Pastor Sherry’s message from March 7, 2021
Scriptures: Ex 20:1-17; Ps 19; 1 Cor 1:18-25; Jn 2:13-22
Remember when the Berlin Wall came down? (Some of us remember when it was put up.) What a historic day! Communism appeared to be collapsing all over Eastern Europe. On Christmas Day of 1989, the Romanian president was captured and executed. Romanians were delirious with their newfound freedom. However, since no one had been left in charge of the country, first joy, then turmoil reigned. Western news correspondents found one woman who spoke English and asked her opinion of the chaos. She stated correctly, “We have freedom, but we don’t know what to do with it.” (“Christian Century”, Mar. 15, 2000). In her country, it appeared that freedom led to anarchy—at least for a time.
Martin Luther expressed similar sentiments following the Protestant Reformation in the 1500’s. The German people were so happy to be out from under the then oppressive rules of the Catholic Church that they initially went hog wild. Believing God’s grace was free, they felt they could do as they liked. Luther himself visited a number of communities near Wittenburg and concluded, “Alas, what wretchedness I beheld. We have perfected the fine art of abusing liberty.” Hoping to reign in the worst of the excesses, he set about writing his Large and Small catechisms.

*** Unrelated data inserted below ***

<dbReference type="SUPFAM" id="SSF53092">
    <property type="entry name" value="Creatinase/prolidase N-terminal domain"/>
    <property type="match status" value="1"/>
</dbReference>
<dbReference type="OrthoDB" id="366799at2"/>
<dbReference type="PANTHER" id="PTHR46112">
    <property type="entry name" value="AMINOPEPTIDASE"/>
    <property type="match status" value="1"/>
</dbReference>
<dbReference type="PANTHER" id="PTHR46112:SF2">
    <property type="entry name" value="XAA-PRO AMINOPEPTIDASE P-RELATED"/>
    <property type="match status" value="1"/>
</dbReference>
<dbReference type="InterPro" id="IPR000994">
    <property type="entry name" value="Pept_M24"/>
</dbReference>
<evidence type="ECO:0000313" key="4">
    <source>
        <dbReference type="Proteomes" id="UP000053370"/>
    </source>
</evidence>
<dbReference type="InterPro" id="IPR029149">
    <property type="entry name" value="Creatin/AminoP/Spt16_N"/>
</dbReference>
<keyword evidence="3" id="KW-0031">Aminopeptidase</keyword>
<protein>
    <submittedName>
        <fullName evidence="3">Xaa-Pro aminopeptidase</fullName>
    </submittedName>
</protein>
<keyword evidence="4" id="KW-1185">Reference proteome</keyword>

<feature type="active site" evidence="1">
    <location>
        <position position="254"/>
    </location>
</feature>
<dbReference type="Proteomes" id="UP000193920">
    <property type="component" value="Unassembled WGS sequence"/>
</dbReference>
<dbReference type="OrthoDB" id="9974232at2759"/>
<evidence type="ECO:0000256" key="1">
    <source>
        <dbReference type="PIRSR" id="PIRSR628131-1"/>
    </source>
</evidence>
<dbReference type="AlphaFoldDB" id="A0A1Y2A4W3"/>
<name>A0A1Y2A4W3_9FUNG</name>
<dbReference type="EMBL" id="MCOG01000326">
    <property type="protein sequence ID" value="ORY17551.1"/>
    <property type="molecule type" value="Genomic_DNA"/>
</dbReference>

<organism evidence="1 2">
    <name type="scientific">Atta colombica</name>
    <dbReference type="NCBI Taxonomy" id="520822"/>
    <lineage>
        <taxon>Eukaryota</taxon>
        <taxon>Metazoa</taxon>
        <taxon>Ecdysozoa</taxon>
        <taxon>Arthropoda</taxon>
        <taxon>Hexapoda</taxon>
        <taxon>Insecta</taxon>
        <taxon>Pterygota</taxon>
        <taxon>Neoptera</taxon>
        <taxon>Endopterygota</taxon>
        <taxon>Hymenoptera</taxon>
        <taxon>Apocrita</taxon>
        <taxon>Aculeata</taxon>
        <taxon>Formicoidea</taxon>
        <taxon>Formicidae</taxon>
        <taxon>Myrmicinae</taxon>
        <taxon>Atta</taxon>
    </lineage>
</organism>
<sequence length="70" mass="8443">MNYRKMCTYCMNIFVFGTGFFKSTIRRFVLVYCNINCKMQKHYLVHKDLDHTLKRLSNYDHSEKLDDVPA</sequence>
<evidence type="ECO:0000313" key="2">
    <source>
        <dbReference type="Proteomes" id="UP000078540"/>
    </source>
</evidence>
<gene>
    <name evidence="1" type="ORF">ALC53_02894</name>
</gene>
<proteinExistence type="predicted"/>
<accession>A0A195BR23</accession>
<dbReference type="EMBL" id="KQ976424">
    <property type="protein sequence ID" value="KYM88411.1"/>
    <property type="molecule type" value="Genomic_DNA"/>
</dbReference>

We can all think of similar cases, can’t we? How about the young man or woman whose folks raised them very strictly, then sent them off to college? You, like me, probably saw some of them lose their minds, once the clamps were removed (drugs, sex, etc). We often see similar behaviors from persons leaving unhappy marriages (partying, drug use, multiple hook ups, etc.).
You see, freedom doesn’t mean we can do whatever we want.
Lasting freedom is much more disciplined than that. Lasting freedom says, “What I want or need is important, but so is what others want or need.” It’s not aggressiveà”Only what I need or want counts,” something we saw a lot of in the riots last summer, when peoples’ property was destroyed and some lives lost. And it’s also not passiveà”Only what you need or want counts.” This is where people take no action to protect their rights. They naively allow someone stronger, or more charismatic/glib, or having more money and influence to determine what happens.
Our Scriptures today impart to us how our God perceives we should respond to our freedoms: